Wednesday, July 30, 2014

Perhaps He's No Boy Wizard, but Slobbish Sleuth Makes for Satisfying Storytelling -- Book Reviews: 'The Silkworm' and 'The Cuckoo's Calling' by Robert Galbraith (a.k.a. J.K. Rowling)

Book Reviews

The Silkworm
by Robert Galbraith
(pseudonym for J.K. Rowling)
now in hardcover/Kindle


The Cuckoo's Calling
by Robert Galbraith
(pseudonym for J.K. Rowling)
now in paperback/Kindle

Having never read any of the Harry Potter books, I can't say if I like J.K. Rowling as an author.

But now having finished--within a week--The Silkworm, the second novel revolving around an oafish detective named Cormoran Strike, just a few months after having read The Cuckoo's Calling, I can say I've enjoyed the writing of Robert Galbraith.

Which is the pen name Rowling used, initially covertly, to branch out into crime fiction, or perhaps more accurately, some sort of detective, mystery and thriller hybrid.

Certainly, in a rather literal sense for me, both The Cuckoo's Calling and The Silkworm can be called page turners as they made me want to read them actively, rather than leisurely or even languidly as is often my wont.

While both of the Rowling-as-Galbraith books pretty much fit what the term "page turner" typically connotes for me--a deft but disposable suspense novel and not a highly insightful work of great literature--I think the books excel more for their characterizations than their mysteries, although both kept me guessing to the end.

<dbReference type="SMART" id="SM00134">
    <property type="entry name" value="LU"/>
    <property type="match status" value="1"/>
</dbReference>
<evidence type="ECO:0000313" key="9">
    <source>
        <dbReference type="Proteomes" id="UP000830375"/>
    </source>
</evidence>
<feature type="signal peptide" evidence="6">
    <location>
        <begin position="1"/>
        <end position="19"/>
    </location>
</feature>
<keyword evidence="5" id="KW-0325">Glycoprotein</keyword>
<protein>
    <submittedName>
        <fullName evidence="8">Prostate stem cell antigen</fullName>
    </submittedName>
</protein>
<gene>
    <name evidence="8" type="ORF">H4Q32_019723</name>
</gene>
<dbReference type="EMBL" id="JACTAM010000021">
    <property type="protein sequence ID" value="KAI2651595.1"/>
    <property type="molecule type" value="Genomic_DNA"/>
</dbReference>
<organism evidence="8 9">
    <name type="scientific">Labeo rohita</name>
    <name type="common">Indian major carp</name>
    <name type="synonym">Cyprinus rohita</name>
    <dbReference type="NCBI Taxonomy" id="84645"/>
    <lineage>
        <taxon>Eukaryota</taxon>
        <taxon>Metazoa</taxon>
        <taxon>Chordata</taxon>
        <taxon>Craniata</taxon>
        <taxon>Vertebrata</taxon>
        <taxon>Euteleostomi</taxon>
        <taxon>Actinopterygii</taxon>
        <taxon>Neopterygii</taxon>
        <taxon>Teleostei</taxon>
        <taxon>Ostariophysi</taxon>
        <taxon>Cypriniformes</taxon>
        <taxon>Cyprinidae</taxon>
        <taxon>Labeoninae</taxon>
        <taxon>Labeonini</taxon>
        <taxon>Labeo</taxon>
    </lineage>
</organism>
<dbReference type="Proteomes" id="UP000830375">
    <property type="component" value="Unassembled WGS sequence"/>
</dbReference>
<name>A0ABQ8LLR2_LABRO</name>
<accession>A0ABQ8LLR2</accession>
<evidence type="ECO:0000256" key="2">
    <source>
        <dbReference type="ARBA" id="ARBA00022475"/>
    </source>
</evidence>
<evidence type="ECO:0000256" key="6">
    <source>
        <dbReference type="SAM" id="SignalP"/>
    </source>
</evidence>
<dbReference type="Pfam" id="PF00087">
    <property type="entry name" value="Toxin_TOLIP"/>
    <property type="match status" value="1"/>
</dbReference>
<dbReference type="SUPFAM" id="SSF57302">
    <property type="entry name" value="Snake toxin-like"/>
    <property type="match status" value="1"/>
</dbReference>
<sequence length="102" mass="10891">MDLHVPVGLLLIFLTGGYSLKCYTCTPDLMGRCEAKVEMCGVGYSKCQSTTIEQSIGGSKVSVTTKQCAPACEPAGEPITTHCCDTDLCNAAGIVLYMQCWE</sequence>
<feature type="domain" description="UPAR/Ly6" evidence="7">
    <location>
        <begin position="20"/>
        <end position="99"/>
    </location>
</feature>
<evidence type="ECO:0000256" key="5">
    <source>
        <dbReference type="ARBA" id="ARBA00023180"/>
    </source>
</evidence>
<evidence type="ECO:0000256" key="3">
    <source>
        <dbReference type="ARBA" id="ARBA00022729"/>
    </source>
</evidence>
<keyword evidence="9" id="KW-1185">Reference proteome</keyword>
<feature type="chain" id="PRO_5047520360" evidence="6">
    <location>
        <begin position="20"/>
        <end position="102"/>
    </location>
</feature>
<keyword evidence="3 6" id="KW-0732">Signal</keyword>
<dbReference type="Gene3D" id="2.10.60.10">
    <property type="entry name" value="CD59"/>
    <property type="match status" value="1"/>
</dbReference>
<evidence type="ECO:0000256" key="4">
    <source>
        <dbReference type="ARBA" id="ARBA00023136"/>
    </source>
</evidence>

Many suspense writers develop series around a central crime solver and--while unlikely to ever become anywhere near as iconic as Harry Potter--Cormoran Strike is a nice addition to the canon. 

Strike is described as being rather large in both height and girth, unkempt, often slovenly but rather resolute and self-sufficient, despite having a grievous war injury and being the non-bestowed-upon son of a wealthy and iconic father. (The book covers do nothing to aid my imagination of the detective's appearance, so whether apt or not, I can't help picturing Ignatius J. Reilly from A Confederacy of Dunces.)

Early in The Cuckoo's Calling, a pretty young blonde named Robin comes to work for Strike, and I don't think I'm giving anything much away by saying that she remains a fixture throughout The Silkworm (and conceivably, any continuations of the series).

The Cuckoo's Calling revolves around the death of a supermodel, with one of her relatives engaging Cormoran Strike to investigate the circumstances. 

In The Silkworm, Strike is enlisted by the wife of an author who has gone missing.  

To reveal anything more about the storylines or additional characters would be a disservice, but while Strike's private eye work drives the somewhat Agatha Christiesque whodunit plots, it is Rowling/Galbraith's description of the detective's thoughts and his interaction with Robin that provide the most pleasure. 

Even without having read the Harry Potter books, it isn't surprising that a writer who created one of the most iconic characters in literary history has a gift for characterization. 

So while at this point, other mystery writers are likely more adept at detailing the detective's deduction processes--it seems that Strike's "a-ha!" moments come almost out of nowhere--it isn't the specter of another crime but learning more about Strike's rather tortured-yet-impish existence (including a romantic implosion that has tickled and teased for more resolution) that already has me looking forward to the next adventures of Cormoran & Robin.

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